HealthHow the drug D-cycloserine (DCS) can enhance Cognitive Behavioral Therapy

How the drug D-cycloserine (DCS) can enhance Cognitive Behavioral Therapy

If you are familiar with Cognitive Behavioral Therapy (CBT) used to treat anxiety disorders, you might also be familiar with exposure therapy, a CBT technique that confronts the cause of anxiety in order to re-evaluate the actual danger present, and learn healthy ways to deal with the resulting fear. For example, if you are afraid of heights, exposure therapy might gradually expose you to different height levels, while teaching you better strategies to manage the stress it creates. Exposure therapy can be very effective – in a successful exposure, fear could begin with a high distress measurement of 80% to 90% and end significantly lower, at 10 to 20%. Ideally, this learning process should continue to lead patients to report a lowered distress rating whenever confronted by the feared object or event.

While effective, using exposure therapy to learn that a feared event or object is not dangerous takes time, as a patient will typically need to successfully confront the feared stimuli repeatedly to see lowered distress ratings. However, recent research has uncovered that there may be a way to speed up the benefits of exposure therapy, or even enhance the results.

This Drug Can Boost Learning and Reduce Anxiety Symptoms Faster

D-cycloserine (DCS), a memory enhancing drug that acts on specific nerve-cell receptors in the brain, can be used to improve the learning that takes place during exposure practices. DCS can help your cells respond to the neurotransmitter glutamate, which is important in a process integral to anxiety treatment called extinction learning. Extinction learning is the basis for exposure therapy: it allows anxious patients to learn that feared outcomes are unlikely to occur. After a patient with a phobia of spiders is exposed repeatedly to spiders without any negative consequences, the patient learns that the feared stimulus does not result in the feared outcome, and is able to overcome his or her fear.

The use of DCS can also lead to a faster reduction in anxiety symptoms over the course of treatment, and can even decrease the number of treatment sessions needed overall. The same holds true for symptoms of other anxiety-related problems, such as Social Anxiety Disorder, panic disorder, Obsessive-Compulsive Disorder, and Post-Traumatic Stress Disorder.

Because DCS is a memory enhancer and not an anxiolytic drug (a drug that reduces anxiety), taking DCS alone will not reduce anxiety. DCS only works to reduce anxiety symptoms in conjunction with exposure procedures, as it works to enhance the learning that takes place during therapy (i.e., by acting to boost the memory).

DCS Side Effects are Minimal, but Dose Timing Remains Uncertain

When used as a cognitive enhancer in conjunction with exposure therapy, doses of 50 and 250 milligrams of DCS are used, usually just for a few weeks. At this dose, DCS side effects are comparable to that of a placebo, with no known or recorded side effects.

However, scientists don’t yet fully understand the optimal dosing and dose timing (before or after fear subsides). As a recent study suggests, DCS’s effectiveness may depend on the success of the exposure itself. In other words, only patients who react with anxiety during the exposure therapy and then experience a significant decrease in anxiety by the end of the exposure may benefit from the medication. The study suggests that in an unsuccessful exposure (i.e., when the patient’s anxiety does not peak and then decrease), DCS may instead reinforce the anxious response.1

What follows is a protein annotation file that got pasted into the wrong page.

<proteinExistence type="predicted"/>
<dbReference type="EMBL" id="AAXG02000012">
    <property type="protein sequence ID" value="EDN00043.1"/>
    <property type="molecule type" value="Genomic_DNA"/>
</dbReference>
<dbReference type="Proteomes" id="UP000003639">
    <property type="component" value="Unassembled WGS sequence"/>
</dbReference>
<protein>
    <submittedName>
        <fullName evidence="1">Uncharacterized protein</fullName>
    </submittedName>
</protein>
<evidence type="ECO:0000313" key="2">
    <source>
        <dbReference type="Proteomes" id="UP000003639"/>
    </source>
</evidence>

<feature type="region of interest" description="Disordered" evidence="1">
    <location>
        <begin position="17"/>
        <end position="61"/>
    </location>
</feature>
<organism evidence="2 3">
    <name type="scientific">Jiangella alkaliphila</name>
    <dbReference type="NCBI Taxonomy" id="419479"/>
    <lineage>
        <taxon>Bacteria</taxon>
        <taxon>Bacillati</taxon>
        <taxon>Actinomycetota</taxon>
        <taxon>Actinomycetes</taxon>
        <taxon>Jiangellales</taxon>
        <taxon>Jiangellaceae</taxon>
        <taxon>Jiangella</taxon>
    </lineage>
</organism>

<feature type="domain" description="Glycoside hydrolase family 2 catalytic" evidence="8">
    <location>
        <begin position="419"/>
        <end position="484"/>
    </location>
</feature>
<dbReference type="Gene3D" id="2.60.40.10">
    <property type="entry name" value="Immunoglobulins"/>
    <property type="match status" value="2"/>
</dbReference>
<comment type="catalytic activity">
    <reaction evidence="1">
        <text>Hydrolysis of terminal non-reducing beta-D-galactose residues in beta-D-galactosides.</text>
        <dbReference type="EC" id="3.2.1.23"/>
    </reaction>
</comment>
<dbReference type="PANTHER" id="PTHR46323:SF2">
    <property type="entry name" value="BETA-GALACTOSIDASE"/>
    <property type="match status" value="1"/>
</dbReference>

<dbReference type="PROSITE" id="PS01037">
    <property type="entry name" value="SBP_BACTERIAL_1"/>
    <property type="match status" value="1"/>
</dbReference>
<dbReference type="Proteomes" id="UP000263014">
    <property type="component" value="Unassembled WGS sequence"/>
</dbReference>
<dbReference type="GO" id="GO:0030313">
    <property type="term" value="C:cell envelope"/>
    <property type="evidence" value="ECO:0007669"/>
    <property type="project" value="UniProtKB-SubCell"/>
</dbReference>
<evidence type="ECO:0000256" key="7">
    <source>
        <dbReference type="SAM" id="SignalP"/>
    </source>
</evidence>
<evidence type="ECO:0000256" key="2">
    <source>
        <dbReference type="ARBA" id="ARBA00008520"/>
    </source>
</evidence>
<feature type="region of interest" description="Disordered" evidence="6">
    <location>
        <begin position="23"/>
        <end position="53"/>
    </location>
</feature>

Next Steps in Using DCS to Enhance Exposure Therapy

Given that DCS has not yet been approved by the FDA as a drug used to enhance CBT for anxiety, it is currently unavailable to the public. However, a new research study examining DCS’s role in exposure therapy is being conducted at three universities: Boston University, University of Texas at Austin, and Rush University. The study will examine the effectiveness of giving DCS to patients only when fear subsides after an exposure.

If you feel anxious in social situations and live near one of the universities, please reach out to the appropriate contact for more information regarding possible participation in the clinical trial.

  • Boston University/*
  • University of Texas at Austin/*
  • Rush University/*


1 Hofmann, SG. (2014). D-cycloserine for treating anxiety disorders: making good exposures better and bad exposures worse. PubMed. Retrieved from

Research Assistant at Boston University

Shelley Kind is a research assistant in Dr. Stefan Hofmann's lab at Boston University. Her responsibilities include coordinating two grant-funded studies and co-leading a 12-week positive affect training for patients with dysthymic symptoms, focusing on mindfulness and loving-kindness meditation. Shelley holds a Bachelor of Arts degree in Psychology and English from Colby College. She previously worked as a research assistant in Colby's Personality Lab and Emotion and Mood Lab. Her aspirations include continuing research and clinical training in a doctoral program.

Professor of Psychology at Boston University

Stefan G. Hofmann, Ph.D., is a renowned psychologist, professor at Boston University, and head of the Psychotherapy and Emotion Research Laboratory. He serves as the editor-in-chief of Cognitive Therapy and Research and the Associate Editor of Journal of Consulting and Clinical Psychology. With a focus on treatment mechanisms, neuroscience applications, emotions, and cultural expressions of psychopathology, he has published over 300 articles and 15 books. As a recipient of numerous awards and a fellow of major psychological associations, his work has significant impact on the field.


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